Price of Gold Supported by World Currency Devaluations

One of the first rules of economics is known as supply and demand. This applies to currency as well – when currency is in high supply, demand for that currency tends to go down because it isn’t perceived as very valuable. Indeed, this is driving the flight to gold, as the price of gold has risen dramatically over the past couple months. This is largely due to Central Banks around the world printing money and flooding equity markets to save the Eurozone and protect national economies from sliding back into recession.While this may seem like a good idea in the short run, many analysts predict that this will only lead to world currency devaluation. Remember that when there’s too much money, each individual unit of money loses its worth. Subsequently, everything else rises in price, including gold, silver and other physical commodities. Gold investors are watching the latest round of currency devaluation with glee.

Recent Currency Devaluations

The most recent currency devaluation came in the form of a ten trillion yen quantitative easing measure on Valentine’s Day 2012, bringing the total size of the massively leveraged nation’s QE program to about 65 trillion yen. Incidentally, Japan is nearing the 1 quadrillion yen mark for its national debt, which is definitely bullish for gold.

Prior to Japan’s recent stunner, the various European banks and funds such as the EFSF, ECB and IMF as well as the Swiss National Bank have given the beleaguered countries of the Eurozone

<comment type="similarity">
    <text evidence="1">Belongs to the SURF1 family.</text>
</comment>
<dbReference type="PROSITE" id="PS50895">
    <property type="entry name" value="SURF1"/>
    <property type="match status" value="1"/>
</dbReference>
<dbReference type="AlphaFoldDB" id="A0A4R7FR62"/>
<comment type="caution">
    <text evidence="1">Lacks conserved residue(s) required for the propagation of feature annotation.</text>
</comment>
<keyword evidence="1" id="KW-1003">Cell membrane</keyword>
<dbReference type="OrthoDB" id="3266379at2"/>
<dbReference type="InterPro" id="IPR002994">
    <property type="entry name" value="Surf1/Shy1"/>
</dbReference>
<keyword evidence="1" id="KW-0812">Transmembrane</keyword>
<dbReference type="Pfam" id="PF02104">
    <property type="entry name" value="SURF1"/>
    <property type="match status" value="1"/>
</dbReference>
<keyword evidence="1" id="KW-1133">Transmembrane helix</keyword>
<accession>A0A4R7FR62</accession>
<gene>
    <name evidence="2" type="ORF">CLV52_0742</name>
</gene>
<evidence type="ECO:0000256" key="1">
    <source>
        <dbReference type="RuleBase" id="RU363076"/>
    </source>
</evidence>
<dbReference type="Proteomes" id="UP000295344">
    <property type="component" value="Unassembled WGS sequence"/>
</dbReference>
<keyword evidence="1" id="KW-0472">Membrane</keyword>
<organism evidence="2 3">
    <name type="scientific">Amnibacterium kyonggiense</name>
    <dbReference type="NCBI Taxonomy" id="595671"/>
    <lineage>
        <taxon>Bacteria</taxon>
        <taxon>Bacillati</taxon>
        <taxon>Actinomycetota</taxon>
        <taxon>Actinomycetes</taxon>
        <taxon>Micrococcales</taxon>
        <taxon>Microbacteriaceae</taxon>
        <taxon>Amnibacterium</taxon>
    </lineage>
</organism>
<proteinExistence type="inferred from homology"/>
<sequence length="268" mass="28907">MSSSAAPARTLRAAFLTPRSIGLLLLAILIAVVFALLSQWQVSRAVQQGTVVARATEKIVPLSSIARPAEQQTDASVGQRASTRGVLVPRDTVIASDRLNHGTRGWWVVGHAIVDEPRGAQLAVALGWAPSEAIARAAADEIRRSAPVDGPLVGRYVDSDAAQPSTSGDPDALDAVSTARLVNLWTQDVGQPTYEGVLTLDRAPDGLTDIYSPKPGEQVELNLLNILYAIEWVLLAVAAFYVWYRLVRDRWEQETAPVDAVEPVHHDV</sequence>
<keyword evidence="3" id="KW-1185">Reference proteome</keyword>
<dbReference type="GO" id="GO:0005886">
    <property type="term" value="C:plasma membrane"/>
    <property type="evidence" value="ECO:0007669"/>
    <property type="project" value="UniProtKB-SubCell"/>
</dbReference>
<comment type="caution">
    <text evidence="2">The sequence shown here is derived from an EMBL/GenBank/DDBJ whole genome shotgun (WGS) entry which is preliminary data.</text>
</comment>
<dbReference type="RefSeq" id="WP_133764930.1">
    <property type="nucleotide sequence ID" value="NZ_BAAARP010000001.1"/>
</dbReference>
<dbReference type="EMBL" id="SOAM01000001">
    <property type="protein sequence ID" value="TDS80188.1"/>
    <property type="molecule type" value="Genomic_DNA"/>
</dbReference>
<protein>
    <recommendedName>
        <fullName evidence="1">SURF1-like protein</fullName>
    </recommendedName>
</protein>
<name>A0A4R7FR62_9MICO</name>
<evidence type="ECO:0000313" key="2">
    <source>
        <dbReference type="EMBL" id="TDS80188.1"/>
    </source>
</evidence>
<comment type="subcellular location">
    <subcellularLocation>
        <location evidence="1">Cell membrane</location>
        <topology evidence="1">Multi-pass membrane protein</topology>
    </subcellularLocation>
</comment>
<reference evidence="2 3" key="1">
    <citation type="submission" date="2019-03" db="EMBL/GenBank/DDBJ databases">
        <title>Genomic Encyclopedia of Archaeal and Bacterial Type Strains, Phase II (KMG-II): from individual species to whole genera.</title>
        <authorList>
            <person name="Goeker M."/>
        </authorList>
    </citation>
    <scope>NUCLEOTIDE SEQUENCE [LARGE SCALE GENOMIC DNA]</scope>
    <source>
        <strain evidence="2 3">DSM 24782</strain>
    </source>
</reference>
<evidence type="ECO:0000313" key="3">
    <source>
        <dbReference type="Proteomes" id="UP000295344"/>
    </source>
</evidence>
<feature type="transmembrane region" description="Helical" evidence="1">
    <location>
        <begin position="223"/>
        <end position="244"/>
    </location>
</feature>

access to liquidity in the form of low-interest loans, subsequent loan write-downs and outright QE measures over the past year. Every time a currency devaluation occurs, the worth of the Euro goes down and gold spikes upward.

Even before that, the United States’ involvement with quantitative easing has been long and storied ever since its initial influx of liquidity “saved” us in 2008. A second round of QE measures was undertaken in 2010, and in 2011, “Operation Twist” was designed to cash in on the future today. This was effectively another form of quantitative easing, but it’s taken the markets a little time to realize it. Meanwhile, the price of gold has gone up, up, up.

Nobody wants the world to slide back into recession, and central banks have been emboldened by their seemingly limitless power to inject purchasing power into the economy. The only problem is that nothing is limitless. Every action has consequences. One of these consequences is global currency devaluation, which most hurts the average person trying to buy groceries or gas. However, for investors in physical value such as gold, currency devaluation means massive profits.

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